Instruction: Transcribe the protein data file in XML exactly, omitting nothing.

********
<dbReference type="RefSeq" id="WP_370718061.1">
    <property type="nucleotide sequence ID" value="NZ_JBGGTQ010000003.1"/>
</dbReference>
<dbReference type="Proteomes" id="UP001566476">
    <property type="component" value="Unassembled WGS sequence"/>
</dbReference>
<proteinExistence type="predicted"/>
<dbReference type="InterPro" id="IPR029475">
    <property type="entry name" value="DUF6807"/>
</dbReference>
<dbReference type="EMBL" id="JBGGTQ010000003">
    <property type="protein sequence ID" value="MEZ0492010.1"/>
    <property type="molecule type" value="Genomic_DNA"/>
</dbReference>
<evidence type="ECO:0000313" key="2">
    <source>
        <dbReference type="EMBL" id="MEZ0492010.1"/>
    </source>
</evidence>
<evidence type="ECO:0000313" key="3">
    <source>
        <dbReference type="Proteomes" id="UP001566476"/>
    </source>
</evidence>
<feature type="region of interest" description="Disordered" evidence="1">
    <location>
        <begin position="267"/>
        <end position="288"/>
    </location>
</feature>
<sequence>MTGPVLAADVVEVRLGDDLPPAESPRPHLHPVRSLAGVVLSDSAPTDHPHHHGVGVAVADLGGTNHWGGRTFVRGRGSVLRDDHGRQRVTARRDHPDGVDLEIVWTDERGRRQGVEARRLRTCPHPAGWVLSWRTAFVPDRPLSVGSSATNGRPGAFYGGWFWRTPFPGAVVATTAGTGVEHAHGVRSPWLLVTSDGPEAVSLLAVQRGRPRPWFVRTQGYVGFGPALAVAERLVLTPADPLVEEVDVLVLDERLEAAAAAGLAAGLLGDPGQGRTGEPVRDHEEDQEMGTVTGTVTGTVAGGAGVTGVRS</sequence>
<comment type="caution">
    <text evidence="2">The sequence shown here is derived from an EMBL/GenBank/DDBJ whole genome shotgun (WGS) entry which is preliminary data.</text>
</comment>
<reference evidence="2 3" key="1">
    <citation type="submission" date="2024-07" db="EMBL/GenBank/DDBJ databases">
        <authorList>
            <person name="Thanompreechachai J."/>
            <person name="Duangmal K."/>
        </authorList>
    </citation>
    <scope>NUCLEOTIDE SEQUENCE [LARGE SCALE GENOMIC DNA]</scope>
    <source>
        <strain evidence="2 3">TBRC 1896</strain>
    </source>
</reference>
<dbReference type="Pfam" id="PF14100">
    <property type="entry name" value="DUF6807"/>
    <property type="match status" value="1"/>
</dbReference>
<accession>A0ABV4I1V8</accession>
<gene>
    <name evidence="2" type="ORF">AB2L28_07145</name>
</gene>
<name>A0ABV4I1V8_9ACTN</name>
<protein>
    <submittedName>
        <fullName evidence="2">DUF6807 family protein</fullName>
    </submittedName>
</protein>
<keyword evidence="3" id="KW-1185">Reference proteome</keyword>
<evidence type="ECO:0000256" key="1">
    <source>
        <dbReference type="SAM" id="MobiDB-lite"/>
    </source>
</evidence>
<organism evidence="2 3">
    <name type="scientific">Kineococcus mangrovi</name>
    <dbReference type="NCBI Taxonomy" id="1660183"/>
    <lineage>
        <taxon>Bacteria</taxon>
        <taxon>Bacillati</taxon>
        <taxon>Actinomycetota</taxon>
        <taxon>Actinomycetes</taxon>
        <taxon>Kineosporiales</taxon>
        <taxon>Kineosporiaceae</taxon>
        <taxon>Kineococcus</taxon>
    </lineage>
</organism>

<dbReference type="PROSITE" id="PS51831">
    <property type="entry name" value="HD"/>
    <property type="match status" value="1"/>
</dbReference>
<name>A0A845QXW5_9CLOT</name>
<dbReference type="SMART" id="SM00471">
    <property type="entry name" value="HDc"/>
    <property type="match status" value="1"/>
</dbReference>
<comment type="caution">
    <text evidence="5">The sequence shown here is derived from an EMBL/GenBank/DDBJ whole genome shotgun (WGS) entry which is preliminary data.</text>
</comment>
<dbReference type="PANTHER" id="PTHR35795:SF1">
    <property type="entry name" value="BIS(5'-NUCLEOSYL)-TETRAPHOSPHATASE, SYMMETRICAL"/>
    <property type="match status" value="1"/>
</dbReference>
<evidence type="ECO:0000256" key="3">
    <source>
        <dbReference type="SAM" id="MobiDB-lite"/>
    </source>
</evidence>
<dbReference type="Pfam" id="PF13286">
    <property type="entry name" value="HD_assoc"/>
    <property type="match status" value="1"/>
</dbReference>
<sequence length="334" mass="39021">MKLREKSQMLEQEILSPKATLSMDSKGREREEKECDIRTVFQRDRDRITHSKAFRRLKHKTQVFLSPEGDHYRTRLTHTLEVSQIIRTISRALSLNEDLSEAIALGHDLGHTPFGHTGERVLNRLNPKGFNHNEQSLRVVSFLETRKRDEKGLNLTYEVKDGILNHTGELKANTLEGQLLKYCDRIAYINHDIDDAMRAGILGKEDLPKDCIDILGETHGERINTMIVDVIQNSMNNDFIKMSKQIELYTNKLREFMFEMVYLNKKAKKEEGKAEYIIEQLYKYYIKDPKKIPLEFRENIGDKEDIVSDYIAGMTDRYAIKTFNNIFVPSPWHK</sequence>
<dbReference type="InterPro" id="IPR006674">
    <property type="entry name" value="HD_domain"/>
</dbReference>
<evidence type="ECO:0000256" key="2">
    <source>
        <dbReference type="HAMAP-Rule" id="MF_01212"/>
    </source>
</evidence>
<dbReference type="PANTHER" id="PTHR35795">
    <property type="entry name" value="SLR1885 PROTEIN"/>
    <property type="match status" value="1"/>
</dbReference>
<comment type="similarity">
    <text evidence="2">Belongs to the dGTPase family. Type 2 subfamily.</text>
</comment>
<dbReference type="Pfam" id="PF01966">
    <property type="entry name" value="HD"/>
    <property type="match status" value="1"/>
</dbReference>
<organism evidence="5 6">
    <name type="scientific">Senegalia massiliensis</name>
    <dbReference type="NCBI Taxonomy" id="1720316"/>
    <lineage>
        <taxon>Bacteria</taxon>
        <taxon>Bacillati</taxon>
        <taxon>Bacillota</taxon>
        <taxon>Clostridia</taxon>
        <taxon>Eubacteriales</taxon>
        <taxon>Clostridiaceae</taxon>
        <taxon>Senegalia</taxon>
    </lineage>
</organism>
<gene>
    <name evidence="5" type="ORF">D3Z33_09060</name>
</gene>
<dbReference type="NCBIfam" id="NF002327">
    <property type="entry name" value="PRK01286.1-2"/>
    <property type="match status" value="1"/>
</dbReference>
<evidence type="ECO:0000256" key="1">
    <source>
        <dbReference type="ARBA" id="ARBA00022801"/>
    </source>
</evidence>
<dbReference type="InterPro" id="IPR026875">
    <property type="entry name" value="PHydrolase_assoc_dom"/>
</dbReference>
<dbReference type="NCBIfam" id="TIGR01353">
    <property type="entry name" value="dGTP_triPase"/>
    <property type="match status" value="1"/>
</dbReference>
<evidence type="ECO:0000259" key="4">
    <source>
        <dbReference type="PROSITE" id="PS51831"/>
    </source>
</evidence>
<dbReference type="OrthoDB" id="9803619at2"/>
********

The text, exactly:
<dbReference type="RefSeq" id="WP_370718061.1">
    <property type="nucleotide sequence ID" value="NZ_JBGGTQ010000003.1"/>
</dbReference>
<dbReference type="Proteomes" id="UP001566476">
    <property type="component" value="Unassembled WGS sequence"/>
</dbReference>
<proteinExistence type="predicted"/>
<dbReference type="InterPro" id="IPR029475">
    <property type="entry name" value="DUF6807"/>
</dbReference>
<dbReference type="EMBL" id="JBGGTQ010000003">
    <property type="protein sequence ID" value="MEZ0492010.1"/>
    <property type="molecule type" value="Genomic_DNA"/>
</dbReference>
<evidence type="ECO:0000313" key="2">
    <source>
        <dbReference type="EMBL" id="MEZ0492010.1"/>
    </source>
</evidence>
<evidence type="ECO:0000313" key="3">
    <source>
        <dbReference type="Proteomes" id="UP001566476"/>
    </source>
</evidence>
<feature type="region of interest" description="Disordered" evidence="1">
    <location>
        <begin position="267"/>
        <end position="288"/>
    </location>
</feature>
<sequence>MTGPVLAADVVEVRLGDDLPPAESPRPHLHPVRSLAGVVLSDSAPTDHPHHHGVGVAVADLGGTNHWGGRTFVRGRGSVLRDDHGRQRVTARRDHPDGVDLEIVWTDERGRRQGVEARRLRTCPHPAGWVLSWRTAFVPDRPLSVGSSATNGRPGAFYGGWFWRTPFPGAVVATTAGTGVEHAHGVRSPWLLVTSDGPEAVSLLAVQRGRPRPWFVRTQGYVGFGPALAVAERLVLTPADPLVEEVDVLVLDERLEAAAAAGLAAGLLGDPGQGRTGEPVRDHEEDQEMGTVTGTVTGTVAGGAGVTGVRS</sequence>
<comment type="caution">
    <text evidence="2">The sequence shown here is derived from an EMBL/GenBank/DDBJ whole genome shotgun (WGS) entry which is preliminary data.</text>
</comment>
<reference evidence="2 3" key="1">
    <citation type="submission" date="2024-07" db="EMBL/GenBank/DDBJ databases">
        <authorList>
            <person name="Thanompreechachai J."/>
            <person name="Duangmal K."/>
        </authorList>
    </citation>
    <scope>NUCLEOTIDE SEQUENCE [LARGE SCALE GENOMIC DNA]</scope>
    <source>
        <strain evidence="2 3">TBRC 1896</strain>
    </source>
</reference>
<dbReference type="Pfam" id="PF14100">
    <property type="entry name" value="DUF6807"/>
    <property type="match status" value="1"/>
</dbReference>
<accession>A0ABV4I1V8</accession>
<gene>
    <name evidence="2" type="ORF">AB2L28_07145</name>
</gene>
<name>A0ABV4I1V8_9ACTN</name>
<protein>
    <submittedName>
        <fullName evidence="2">DUF6807 family protein</fullName>
    </submittedName>
</protein>
<keyword evidence="3" id="KW-1185">Reference proteome</keyword>
<evidence type="ECO:0000256" key="1">
    <source>
        <dbReference type="SAM" id="MobiDB-lite"/>
    </source>
</evidence>
<organism evidence="2 3">
    <name type="scientific">Kineococcus mangrovi</name>
    <dbReference type="NCBI Taxonomy" id="1660183"/>
    <lineage>
        <taxon>Bacteria</taxon>
        <taxon>Bacillati</taxon>
        <taxon>Actinomycetota</taxon>
        <taxon>Actinomycetes</taxon>
        <taxon>Kineosporiales</taxon>
        <taxon>Kineosporiaceae</taxon>
        <taxon>Kineococcus</taxon>
    </lineage>
</organism>

<dbReference type="PROSITE" id="PS51831">
    <property type="entry name" value="HD"/>
    <property type="match status" value="1"/>
</dbReference>
<name>A0A845QXW5_9CLOT</name>
<dbReference type="SMART" id="SM00471">
    <property type="entry name" value="HDc"/>
    <property type="match status" value="1"/>
</dbReference>
<comment type="caution">
    <text evidence="5">The sequence shown here is derived from an EMBL/GenBank/DDBJ whole genome shotgun (WGS) entry which is preliminary data.</text>
</comment>
<dbReference type="PANTHER" id="PTHR35795:SF1">
    <property type="entry name" value="BIS(5'-NUCLEOSYL)-TETRAPHOSPHATASE, SYMMETRICAL"/>
    <property type="match status" value="1"/>
</dbReference>
<evidence type="ECO:0000256" key="3">
    <source>
        <dbReference type="SAM" id="MobiDB-lite"/>
    </source>
</evidence>
<dbReference type="Pfam" id="PF13286">
    <property type="entry name" value="HD_assoc"/>
    <property type="match status" value="1"/>
</dbReference>
<sequence length="334" mass="39021">MKLREKSQMLEQEILSPKATLSMDSKGREREEKECDIRTVFQRDRDRITHSKAFRRLKHKTQVFLSPEGDHYRTRLTHTLEVSQIIRTISRALSLNEDLSEAIALGHDLGHTPFGHTGERVLNRLNPKGFNHNEQSLRVVSFLETRKRDEKGLNLTYEVKDGILNHTGELKANTLEGQLLKYCDRIAYINHDIDDAMRAGILGKEDLPKDCIDILGETHGERINTMIVDVIQNSMNNDFIKMSKQIELYTNKLREFMFEMVYLNKKAKKEEGKAEYIIEQLYKYYIKDPKKIPLEFRENIGDKEDIVSDYIAGMTDRYAIKTFNNIFVPSPWHK</sequence>
<dbReference type="InterPro" id="IPR006674">
    <property type="entry name" value="HD_domain"/>
</dbReference>
<evidence type="ECO:0000256" key="2">
    <source>
        <dbReference type="HAMAP-Rule" id="MF_01212"/>
    </source>
</evidence>
<dbReference type="PANTHER" id="PTHR35795">
    <property type="entry name" value="SLR1885 PROTEIN"/>
    <property type="match status" value="1"/>
</dbReference>
<comment type="similarity">
    <text evidence="2">Belongs to the dGTPase family. Type 2 subfamily.</text>
</comment>
<dbReference type="Pfam" id="PF01966">
    <property type="entry name" value="HD"/>
    <property type="match status" value="1"/>
</dbReference>
<organism evidence="5 6">
    <name type="scientific">Senegalia massiliensis</name>
    <dbReference type="NCBI Taxonomy" id="1720316"/>
    <lineage>
        <taxon>Bacteria</taxon>
        <taxon>Bacillati</taxon>
        <taxon>Bacillota</taxon>
        <taxon>Clostridia</taxon>
        <taxon>Eubacteriales</taxon>
        <taxon>Clostridiaceae</taxon>
        <taxon>Senegalia</taxon>
    </lineage>
</organism>
<gene>
    <name evidence="5" type="ORF">D3Z33_09060</name>
</gene>
<dbReference type="NCBIfam" id="NF002327">
    <property type="entry name" value="PRK01286.1-2"/>
    <property type="match status" value="1"/>
</dbReference>
<evidence type="ECO:0000256" key="1">
    <source>
        <dbReference type="ARBA" id="ARBA00022801"/>
    </source>
</evidence>
<dbReference type="InterPro" id="IPR026875">
    <property type="entry name" value="PHydrolase_assoc_dom"/>
</dbReference>
<dbReference type="NCBIfam" id="TIGR01353">
    <property type="entry name" value="dGTP_triPase"/>
    <property type="match status" value="1"/>
</dbReference>
<evidence type="ECO:0000259" key="4">
    <source>
        <dbReference type="PROSITE" id="PS51831"/>
    </source>
</evidence>
<dbReference type="OrthoDB" id="9803619at2"/>